Fixing, Upgrading, and Modernizing Infrastructure
An important aspect of the narrative around Washington’s $2 trillion infrastructure push, focuses on maintaining and modernizing what we’ve already got. Which is why the opening session kicking off Infrastructure Week 2019, focused on ways to enable infrastructure to serve us longer, to be easily repaired, and to adapt to new forces and trends.
This should not be especially provocative. In fact, there is widespread agreement among governmental agencies and the private sector that economic and financial analyses such as “life cycle cost analysis” (LCCA) should directly inform decision-making regarding spending priorities. However, a report from Eno and the American Society of Civil Engineers found that LCCA has had little application in practice. Only 59 percent of practitioners surveyed said that they currently employ some form of it.
So why the disconnect? Organizations as diverse as Transportation for America and the U.S. Chamber of Commerce relentlessly call out the poor condition of our existing infrastructure. With the focus of funding shifting toward system preservation, greater use of analysis that looks at both upfront and long-term costs, can ensure the sustainability of future budgets and better management of our vital infrastructure.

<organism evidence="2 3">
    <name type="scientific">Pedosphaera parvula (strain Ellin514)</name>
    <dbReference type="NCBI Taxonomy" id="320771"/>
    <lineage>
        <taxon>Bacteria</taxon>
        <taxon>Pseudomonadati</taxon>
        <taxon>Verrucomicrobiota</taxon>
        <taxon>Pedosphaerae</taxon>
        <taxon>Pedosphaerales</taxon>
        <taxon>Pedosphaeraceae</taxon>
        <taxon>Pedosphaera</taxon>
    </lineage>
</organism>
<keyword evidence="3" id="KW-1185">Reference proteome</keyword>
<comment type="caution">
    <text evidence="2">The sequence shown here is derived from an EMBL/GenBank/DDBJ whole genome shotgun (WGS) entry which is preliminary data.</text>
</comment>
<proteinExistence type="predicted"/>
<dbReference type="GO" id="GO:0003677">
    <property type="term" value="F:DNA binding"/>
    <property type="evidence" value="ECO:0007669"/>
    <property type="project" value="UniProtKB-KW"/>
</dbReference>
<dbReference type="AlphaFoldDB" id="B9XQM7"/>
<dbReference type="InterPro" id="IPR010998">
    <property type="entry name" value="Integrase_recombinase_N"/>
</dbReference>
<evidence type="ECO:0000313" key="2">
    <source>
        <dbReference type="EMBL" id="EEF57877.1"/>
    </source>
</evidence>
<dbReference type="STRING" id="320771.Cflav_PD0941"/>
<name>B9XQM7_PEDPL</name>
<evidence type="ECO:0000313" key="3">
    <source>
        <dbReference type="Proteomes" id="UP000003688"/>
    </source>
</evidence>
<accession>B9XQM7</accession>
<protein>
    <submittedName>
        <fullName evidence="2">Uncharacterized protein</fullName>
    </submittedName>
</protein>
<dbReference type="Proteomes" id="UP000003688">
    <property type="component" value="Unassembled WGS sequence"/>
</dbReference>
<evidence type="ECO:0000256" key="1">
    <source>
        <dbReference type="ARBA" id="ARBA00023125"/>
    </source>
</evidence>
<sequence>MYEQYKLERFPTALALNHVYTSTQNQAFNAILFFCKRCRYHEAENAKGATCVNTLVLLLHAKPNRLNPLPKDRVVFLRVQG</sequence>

What’s more, agencies that do conduct LCCA show clear successes including over $30 million saved by the Pennsylvania Department of Transportation and $300 million saved on a rail project at the Regional Transit District in Denver. A pilot program at the Port Authority of New York and New Jersey to test the use of new analytical tools cost the agency about $67,000 but saved $37 million across four projects. These examples illustrate the point that beyond routine maintenance and pavements, the real benefit with using LCCA is its relationship with broader asset management practices at agencies.
Part of the reason, it seems, is the temptation to place high importance on up-front budgets and pay less attention to costs in the future. This is clearly shortsighted. In order to improve our long-term decision making, we need to begin thinking more strategically about how we maintain and operate our infrastructure and manages our assets in the future.
Use of LCCA has been much more prolific in the private sector, as there typically is a need to defend financial investment needs and decisions with an analytical tool, and owners often have multiple potential uses for available funds. The Federal Transit Grant Program also offers a helpful blueprint as funds are only awarded to sponsors that demonstrate their commitment and ability to maintain and operate projects well into the future.
Implementation of LCCA can be better achieved widely through direct action at the federal, state, and local level. In turn, it encourages the development of more robust analysis programs at relatively low cost to agencies. But to do so, we need better data. Agencies often make decisions based on limited information, and setting data standards about the life cycle of infrastructure components can go a long way to ensuring that the results of such analyses are accurate.
LCCA should be the standard in any capital programming process. Given the ongoing funding challenges at the federal and state levels, it is an ever more urgent initiative today.